Tuesday, April 28, 2009

Diving for Expats, and Everybody Else

As a way of life, scuba would leave a lot to be desired. As a hobby, though, it’s brilliant; it anchors the experience of a new place, whether you’re on a quick visit or diving in as an expat.

I didn’t always feel this way. My husband, Rick, and I started diving together on our honeymoon ten years ago in Fiji. I was a novice, and nervous. And the dive boat left at 7:30 in the morning, for the love o' Pete. So scuba felt more like an obligation than a raison d'etre.

Now, though, I’ve experienced shore diving. I’ve gazed upon a forlorn little seahorse, and hovered in rapt fascination as a silver army of barracuda barreled by on their way to war. Or lunch. Or something. Not exactly a whale shark sighting or a friendly swim with dolphins, but I live in hope.

And I know how useful a dive itinerary can be to one’s social dance card. I traveled alone to Cozumel but was quickly adopted by a group of hard-core divers from Buffalo who later shooed away some incorrigible policía surrounding my rental car. In St. Eustatius, Rick and I were treated to an unforgettable Caribbean view by the owners of Dive Statia on their spacious patio overlooking the sea. And in Bonaire, our B&B hosts, who doubled as divemasters, pointed out not only the best dive sites, but also everything the guidebook hadn’t told us about a possible future expat existence on the Dutch Antilles island.

Seeing a new destination through the diving community's lens brings different perspectives: the local leaderships' vigilance as environmental stewards; options for health care (especially as they relate to bites, stings, and nitrogen bubbles in the bloodstream); the best spot for a cold beer. All the important stuff. And, of course, what's going on beneath the surface (aka How's the diving?). The diving's always good for a story.

In Sharm el Sheikh, the corals were Williamsburg blue. Blue. I’d never seen such a thing. And the morays weren’t hiding in holes, as is their habit. The six-foot monsters were free swimming.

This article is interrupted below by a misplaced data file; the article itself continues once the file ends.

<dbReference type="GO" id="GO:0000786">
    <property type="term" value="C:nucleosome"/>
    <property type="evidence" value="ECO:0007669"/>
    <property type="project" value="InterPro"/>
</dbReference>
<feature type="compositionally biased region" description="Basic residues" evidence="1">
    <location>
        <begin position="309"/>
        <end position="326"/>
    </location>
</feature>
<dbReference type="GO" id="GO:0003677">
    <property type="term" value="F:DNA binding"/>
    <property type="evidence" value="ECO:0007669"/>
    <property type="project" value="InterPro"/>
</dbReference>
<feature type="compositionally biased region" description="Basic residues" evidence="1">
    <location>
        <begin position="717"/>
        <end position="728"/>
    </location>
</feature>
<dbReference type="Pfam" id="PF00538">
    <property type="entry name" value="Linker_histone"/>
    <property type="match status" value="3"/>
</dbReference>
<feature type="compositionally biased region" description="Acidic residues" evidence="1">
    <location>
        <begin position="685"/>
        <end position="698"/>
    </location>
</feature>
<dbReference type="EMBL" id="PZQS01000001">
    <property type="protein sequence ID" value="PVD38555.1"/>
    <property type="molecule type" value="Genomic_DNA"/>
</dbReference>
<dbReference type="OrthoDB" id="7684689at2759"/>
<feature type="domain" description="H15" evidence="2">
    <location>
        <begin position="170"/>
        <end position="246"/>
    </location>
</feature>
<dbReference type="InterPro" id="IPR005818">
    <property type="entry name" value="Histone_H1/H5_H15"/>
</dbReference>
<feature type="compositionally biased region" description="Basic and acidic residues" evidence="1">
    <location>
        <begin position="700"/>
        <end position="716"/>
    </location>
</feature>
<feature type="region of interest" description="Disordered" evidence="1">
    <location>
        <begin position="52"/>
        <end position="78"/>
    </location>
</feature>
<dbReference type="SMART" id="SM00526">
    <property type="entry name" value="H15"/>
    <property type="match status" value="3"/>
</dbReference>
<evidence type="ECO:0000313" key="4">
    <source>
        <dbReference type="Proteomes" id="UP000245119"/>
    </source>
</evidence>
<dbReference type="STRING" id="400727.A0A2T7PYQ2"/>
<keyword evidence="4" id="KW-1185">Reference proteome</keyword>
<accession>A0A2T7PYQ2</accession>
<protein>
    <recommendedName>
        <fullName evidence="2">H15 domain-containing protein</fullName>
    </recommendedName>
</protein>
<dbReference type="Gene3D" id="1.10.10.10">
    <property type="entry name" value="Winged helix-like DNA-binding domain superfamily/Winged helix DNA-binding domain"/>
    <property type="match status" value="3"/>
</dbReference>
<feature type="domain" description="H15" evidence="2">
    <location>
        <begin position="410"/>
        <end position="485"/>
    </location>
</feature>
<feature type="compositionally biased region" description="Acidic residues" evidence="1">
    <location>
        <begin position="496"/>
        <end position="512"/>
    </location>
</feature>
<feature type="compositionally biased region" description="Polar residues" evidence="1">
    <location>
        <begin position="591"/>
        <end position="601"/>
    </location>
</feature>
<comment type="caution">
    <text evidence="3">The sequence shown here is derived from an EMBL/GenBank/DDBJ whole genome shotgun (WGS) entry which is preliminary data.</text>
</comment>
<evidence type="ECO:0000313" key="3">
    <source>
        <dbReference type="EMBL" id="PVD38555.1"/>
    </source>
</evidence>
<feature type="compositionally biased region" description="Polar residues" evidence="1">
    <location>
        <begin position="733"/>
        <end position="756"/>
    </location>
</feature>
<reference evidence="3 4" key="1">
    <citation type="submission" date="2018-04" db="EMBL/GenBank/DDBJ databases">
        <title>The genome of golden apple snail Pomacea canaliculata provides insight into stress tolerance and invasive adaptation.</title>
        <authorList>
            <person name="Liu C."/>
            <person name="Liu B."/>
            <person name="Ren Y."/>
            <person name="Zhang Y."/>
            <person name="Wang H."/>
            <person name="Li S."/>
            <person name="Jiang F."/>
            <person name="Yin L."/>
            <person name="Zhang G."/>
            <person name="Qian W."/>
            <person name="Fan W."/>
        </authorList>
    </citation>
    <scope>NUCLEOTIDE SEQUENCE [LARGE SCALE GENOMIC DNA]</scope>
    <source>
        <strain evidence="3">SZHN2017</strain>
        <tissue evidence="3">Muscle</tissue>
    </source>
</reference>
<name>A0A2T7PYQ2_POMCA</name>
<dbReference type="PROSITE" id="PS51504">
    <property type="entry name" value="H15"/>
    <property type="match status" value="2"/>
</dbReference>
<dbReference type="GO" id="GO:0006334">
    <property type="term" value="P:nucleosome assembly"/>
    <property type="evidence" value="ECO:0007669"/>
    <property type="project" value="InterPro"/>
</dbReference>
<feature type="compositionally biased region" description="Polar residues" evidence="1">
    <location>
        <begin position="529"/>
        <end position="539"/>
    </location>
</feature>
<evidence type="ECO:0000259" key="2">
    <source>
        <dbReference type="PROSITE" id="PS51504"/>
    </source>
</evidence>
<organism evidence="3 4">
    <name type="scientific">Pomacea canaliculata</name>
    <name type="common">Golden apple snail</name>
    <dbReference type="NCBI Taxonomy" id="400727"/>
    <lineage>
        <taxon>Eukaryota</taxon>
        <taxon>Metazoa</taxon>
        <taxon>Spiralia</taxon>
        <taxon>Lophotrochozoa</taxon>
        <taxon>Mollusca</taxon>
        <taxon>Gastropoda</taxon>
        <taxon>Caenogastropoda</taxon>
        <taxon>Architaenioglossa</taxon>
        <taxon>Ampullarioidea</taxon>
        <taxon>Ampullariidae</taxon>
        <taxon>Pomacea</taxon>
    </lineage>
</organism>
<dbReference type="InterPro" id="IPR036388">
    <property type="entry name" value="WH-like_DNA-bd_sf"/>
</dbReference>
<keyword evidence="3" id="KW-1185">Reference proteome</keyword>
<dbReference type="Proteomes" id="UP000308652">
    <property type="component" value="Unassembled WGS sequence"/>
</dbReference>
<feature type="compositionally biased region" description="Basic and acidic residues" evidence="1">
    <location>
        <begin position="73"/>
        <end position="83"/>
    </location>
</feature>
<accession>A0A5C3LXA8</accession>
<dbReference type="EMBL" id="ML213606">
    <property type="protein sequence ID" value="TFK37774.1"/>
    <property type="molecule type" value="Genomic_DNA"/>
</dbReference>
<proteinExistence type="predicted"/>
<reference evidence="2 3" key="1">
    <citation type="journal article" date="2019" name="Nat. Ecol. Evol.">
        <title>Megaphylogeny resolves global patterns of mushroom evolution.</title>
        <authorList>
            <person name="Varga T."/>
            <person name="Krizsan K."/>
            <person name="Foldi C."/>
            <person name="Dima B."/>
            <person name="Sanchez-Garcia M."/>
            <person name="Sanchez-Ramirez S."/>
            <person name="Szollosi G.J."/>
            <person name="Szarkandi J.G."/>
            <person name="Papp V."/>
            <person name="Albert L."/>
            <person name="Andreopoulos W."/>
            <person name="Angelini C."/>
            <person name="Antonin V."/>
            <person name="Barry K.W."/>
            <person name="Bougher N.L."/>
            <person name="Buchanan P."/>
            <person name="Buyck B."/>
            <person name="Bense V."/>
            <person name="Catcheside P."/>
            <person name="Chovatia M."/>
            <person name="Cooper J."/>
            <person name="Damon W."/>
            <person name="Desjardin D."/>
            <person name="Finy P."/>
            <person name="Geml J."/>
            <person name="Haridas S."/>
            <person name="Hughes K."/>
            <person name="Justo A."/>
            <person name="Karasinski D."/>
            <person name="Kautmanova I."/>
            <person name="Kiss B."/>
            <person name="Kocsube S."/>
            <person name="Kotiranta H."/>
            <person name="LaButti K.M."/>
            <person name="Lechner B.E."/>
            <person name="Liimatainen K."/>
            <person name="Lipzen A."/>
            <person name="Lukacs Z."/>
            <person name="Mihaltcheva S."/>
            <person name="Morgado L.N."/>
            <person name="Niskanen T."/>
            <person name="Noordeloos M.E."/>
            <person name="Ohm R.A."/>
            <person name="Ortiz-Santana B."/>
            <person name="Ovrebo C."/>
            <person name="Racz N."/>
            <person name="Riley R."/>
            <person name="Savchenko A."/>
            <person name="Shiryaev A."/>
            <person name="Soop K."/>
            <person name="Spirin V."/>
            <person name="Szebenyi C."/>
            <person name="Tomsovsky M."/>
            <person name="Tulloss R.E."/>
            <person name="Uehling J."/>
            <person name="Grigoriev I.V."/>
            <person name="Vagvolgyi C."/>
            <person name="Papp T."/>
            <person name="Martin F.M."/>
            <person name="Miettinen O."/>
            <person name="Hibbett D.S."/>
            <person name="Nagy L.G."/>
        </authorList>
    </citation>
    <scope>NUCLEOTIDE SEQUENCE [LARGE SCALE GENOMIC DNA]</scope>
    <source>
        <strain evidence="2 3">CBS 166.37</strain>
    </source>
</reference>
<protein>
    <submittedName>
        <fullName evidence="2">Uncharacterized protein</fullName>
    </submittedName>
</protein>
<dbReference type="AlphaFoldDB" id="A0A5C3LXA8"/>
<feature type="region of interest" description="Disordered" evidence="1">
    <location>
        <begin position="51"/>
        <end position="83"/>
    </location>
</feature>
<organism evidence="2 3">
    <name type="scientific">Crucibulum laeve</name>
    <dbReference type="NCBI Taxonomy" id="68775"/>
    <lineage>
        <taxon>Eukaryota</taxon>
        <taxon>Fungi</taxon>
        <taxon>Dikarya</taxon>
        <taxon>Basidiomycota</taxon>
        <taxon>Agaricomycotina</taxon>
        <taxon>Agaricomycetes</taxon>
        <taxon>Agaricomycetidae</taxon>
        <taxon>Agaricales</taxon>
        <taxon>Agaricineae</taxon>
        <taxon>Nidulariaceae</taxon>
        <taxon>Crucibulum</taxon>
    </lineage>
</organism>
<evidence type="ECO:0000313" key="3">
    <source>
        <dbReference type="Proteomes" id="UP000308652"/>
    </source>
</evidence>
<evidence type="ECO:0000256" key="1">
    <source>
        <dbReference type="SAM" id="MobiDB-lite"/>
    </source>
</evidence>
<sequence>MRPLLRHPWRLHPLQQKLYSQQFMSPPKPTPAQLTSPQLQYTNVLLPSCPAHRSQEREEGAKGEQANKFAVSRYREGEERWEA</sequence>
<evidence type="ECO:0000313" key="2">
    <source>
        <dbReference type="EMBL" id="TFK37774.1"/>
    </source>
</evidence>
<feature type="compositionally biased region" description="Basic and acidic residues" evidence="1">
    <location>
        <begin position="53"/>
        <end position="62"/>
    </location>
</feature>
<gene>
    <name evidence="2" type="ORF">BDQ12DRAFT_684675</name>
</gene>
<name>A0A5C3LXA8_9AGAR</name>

But why hide, really, when one is long enough to wrap one’s snaky self completely around a bubble-blowing human, if one were, say, looking for a diversion? And then continue on up the quivering air hose to smile real pretty into the petrified diver's mask just before sinking one’s pointy, bacteria-laden teeth into…um. Oh, sorry. What was I saying? Right.

Even the quality of light in the water seemed different there in the Red Sea, like an old home-movie kind of blue, with the fish set in bold relief against it, as if they were dropped into a 3-D computer animation. It felt like we’d descended into a slow-motion Cousteau film, with the bubbles sounding a slow wah wah wah, and our limbs moving at a turtle’s pace through the very salty water.

It was spectacular diving, right up until the moment the Lone Single Guy dropped in out of nowhere and finned my face. One second, I’m communing with a lipstick-wearing parrotfish; the next, I'm backing up, squid-like, from a Speedo-ed spastic with a disposable camera.

And that’s pretty much my diving experience in a nutshell – moments of wonder followed by musings on mortality, interspersed with mild hallucinations and the occasional blow to the head. Kind of like tequila. But more expensive.


For me, the scuba learning curve has been a little steep and sometimes scary – underwater I still keep my hands to myself and my tank banger within easy reach – but the benefits are pretty robust. And if you’re a single woman, it’s a great way to meet guys. Just sayin’.